Before discussing my votes for directors and the proposals, find
below a 10, 5, and 1-year performance comparison between GE, the
S&P 500 and the Dow.
10-year performance (through Friday, April 9th)
GE: -65%, S&P 500: -21%, DJIA: +0.7%
GE: -48%, S&P 500: +1%, DJIA: +5.7%
GE: +63%, S&P 500: +46%, DJIA: +41%
Election of directors
Starting off with the election of the 16 directors, a board size
which some may call unwieldy, exactly half have served since 2000
or prior, including Chairman/CEO Immelt himself. Among the other
half, five of them have served since between 2000 and 2005. The
tenure of all but two of the directors has clearly not coincided
with positive returns as evidenced by GE's stock price. The rise
and fall of GE Capital happened on many of these directors'
watches. It seems certain all of them save perhaps Mr. Warner
(former chairman of JP Morgan) likely had no cognizance of
company's transformation into a giant speculator.
After a review of GE's directors, in which I considered their
tenure (many are too long in the tooth to be considered
"independent," not to mention GE's disappointing stock performance
mentioned above), expertise (see comments below), and other
professional commitments (many directors hold multiple
directorships and equivalent roles at nonprofits), I was left
scratching my head at the dubious collection of bodies who neither
seem to be holding management accountable nor representing any
value to shareholders.
Accordingly, I am only voting in favor of Mr. Immelt, Mr.
Mulva, and Mr. Castell
As for Mr. Immelt, I believe that he should not be chairman of
the board (see shareholder proposal 3 below), but I don't see a
problem with him remaining a board member. Finally, overall the
board is seriously lacking in industrial exposure and has an
overall soft feel featuring consumer products (Ms. Jung, Avon; Mr.
Lafley, P&G; Mr. Larsen, J&J), marketing (Ms. Lazarus,
Ogilvy & Mather; Ms. Fudge, Young & Rubicam Brands), and
academia (Mr. Swieringa, Ms. Hockfield, and Mr. Cash).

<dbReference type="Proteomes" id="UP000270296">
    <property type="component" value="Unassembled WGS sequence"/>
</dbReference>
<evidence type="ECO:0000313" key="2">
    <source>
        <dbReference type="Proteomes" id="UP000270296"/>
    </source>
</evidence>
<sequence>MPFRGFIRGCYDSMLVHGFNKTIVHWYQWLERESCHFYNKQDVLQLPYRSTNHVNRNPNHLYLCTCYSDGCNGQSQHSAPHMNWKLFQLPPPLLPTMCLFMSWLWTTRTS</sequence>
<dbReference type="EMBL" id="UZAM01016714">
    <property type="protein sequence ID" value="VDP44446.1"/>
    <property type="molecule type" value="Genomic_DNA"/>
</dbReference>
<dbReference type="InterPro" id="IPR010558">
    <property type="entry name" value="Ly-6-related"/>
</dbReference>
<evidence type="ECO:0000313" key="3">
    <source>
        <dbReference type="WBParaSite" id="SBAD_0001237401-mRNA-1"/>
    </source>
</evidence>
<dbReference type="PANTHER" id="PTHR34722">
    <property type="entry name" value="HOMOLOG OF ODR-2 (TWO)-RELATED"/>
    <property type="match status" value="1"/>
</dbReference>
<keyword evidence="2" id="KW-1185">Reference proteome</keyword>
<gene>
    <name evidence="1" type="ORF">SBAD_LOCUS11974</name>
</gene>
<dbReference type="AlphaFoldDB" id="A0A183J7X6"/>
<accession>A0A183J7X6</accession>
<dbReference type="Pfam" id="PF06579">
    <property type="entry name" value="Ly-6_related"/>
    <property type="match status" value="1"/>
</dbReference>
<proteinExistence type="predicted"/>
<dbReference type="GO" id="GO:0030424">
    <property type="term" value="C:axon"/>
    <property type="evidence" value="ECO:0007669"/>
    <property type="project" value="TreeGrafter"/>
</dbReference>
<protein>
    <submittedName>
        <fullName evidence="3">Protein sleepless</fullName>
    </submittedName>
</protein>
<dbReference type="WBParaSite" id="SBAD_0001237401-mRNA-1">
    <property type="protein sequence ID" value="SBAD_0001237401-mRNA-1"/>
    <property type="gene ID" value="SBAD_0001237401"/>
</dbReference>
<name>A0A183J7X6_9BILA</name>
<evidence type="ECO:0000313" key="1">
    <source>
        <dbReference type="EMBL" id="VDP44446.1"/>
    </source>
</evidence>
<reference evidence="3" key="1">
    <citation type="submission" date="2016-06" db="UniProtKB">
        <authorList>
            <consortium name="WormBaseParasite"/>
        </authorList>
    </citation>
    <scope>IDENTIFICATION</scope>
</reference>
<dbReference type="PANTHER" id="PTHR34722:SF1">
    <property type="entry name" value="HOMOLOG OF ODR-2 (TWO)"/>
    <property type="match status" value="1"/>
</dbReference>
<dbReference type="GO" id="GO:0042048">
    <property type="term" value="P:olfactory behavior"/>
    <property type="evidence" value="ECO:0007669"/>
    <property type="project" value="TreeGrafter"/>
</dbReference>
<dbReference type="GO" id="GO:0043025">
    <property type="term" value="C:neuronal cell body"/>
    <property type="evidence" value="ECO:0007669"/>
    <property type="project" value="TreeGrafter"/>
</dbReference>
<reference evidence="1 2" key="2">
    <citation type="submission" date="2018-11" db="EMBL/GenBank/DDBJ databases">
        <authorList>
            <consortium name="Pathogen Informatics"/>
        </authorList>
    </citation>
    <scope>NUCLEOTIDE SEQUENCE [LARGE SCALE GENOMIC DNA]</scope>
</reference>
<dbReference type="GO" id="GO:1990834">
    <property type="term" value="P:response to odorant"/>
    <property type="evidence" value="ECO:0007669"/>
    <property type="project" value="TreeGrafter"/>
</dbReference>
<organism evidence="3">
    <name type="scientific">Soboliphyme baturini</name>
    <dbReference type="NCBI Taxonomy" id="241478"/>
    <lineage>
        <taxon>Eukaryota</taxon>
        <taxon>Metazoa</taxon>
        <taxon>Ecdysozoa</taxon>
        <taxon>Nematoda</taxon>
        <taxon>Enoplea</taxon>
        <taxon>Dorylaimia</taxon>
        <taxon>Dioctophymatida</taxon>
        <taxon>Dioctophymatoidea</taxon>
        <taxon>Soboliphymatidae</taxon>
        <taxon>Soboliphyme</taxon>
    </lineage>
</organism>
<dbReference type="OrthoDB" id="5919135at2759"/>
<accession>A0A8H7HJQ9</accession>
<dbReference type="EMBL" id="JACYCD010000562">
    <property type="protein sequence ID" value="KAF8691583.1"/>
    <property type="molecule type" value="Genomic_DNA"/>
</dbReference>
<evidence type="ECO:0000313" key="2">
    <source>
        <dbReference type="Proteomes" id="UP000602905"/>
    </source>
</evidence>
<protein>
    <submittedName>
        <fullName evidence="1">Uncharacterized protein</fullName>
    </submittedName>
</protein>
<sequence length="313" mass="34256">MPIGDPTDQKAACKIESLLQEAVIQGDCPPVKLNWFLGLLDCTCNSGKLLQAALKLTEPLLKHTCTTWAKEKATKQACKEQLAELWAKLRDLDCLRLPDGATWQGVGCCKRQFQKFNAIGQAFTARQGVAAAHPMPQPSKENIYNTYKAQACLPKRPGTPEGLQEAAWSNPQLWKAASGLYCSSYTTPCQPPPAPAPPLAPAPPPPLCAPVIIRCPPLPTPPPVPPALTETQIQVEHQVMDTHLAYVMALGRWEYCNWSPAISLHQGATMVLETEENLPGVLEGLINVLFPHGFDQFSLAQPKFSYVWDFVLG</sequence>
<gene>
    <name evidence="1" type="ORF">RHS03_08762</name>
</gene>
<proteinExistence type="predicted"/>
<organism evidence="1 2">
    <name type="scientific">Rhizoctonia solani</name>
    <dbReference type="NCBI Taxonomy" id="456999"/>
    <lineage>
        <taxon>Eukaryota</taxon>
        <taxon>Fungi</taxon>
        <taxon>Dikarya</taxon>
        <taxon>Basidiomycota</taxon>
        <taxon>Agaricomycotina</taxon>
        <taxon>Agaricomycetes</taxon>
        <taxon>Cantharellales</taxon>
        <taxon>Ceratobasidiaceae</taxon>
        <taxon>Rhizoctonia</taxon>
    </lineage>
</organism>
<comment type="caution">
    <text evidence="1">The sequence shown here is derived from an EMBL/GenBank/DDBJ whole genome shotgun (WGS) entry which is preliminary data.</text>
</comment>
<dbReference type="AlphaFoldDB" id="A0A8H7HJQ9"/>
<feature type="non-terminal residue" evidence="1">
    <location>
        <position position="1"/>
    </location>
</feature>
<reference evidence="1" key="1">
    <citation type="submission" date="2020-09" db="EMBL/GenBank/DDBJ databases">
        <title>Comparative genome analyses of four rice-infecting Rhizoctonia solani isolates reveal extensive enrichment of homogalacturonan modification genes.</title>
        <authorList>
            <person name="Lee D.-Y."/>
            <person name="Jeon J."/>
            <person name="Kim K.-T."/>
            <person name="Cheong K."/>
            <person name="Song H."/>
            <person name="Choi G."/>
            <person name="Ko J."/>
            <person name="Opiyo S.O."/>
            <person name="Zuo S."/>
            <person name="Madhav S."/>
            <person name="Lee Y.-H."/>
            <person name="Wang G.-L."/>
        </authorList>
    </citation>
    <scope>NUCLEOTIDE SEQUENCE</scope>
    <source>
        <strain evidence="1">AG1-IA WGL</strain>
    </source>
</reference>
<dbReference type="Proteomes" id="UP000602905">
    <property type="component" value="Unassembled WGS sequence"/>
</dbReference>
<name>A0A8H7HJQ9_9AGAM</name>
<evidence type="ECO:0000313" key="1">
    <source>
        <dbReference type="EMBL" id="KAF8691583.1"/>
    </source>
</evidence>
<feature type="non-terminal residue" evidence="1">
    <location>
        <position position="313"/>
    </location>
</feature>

Selection of independent auditor
I am rather agnostic concerning the selection of an independent
auditor. GE's board advises voting for retaining KPMG, which billed
the company $110M in 2009 and $133M in 2008. I don't have much to
say on this topic other than that given the questionable value and
accountability of having an auditor sign off on the books (no need
to name names), I don't see much point wasting time pondering if
KPMG would be better than anyone else. ABSTAIN.
*Note GE's board is against each of these proposals
1. Cumulative voting - FOR - note 32.3% in favor in 2009; it is
clear even if your eyes are closed that the board is practically
meaningless to shareholders. It is far too entrenched. Cumulative
voting may be the only way to shake things up.
2. Special shareowner meetings - FOR - the individual who
submitted this proposal has clearly done his homework and has a
laundry list of governance issues at GE. I believe that without
cumulative voting, lowering the threshold to call special meetings
is reasonable. In fact, given the broad shareholder base of GE, I
don't see why the board would not go along with this proposal,
since unless GE shareholders miraculously unite, there seems little
risk to the board and management actually having to meet
shareholders beyond normal correspondence.
3. Independent board chairman - FOR - I don't see the need for
Mr. Immelt to head both the company and the board. Heading the
latter hinders the independence of the board. Note that CalPERS is
supportive of independent board chairmanships.
4. Pay disparity - AGAINST - While I can understand the thinking
behind this proposal, I don't think conducting such a review is
practical. That said, I like the idea behind the 4th matter for
review that was submitted within this proposal, which involves the
compensation and provision of benefits such as health care to
5. Key board committees - FOR - This is a no-brainer, especially
since there is no cumulative voting (yet).
6. Advisory vote on executive compensation - FOR - "Say on pay"
matters are critical, particularly when shareholder value is being
eroded. A number of companies have agreed to implement said vote,
and groups such as RiskMetrics are supportive as well. Furthermore,
it may become law.
The author is a GE shareholder.
Insiders Still Not Buying the Recovery Talk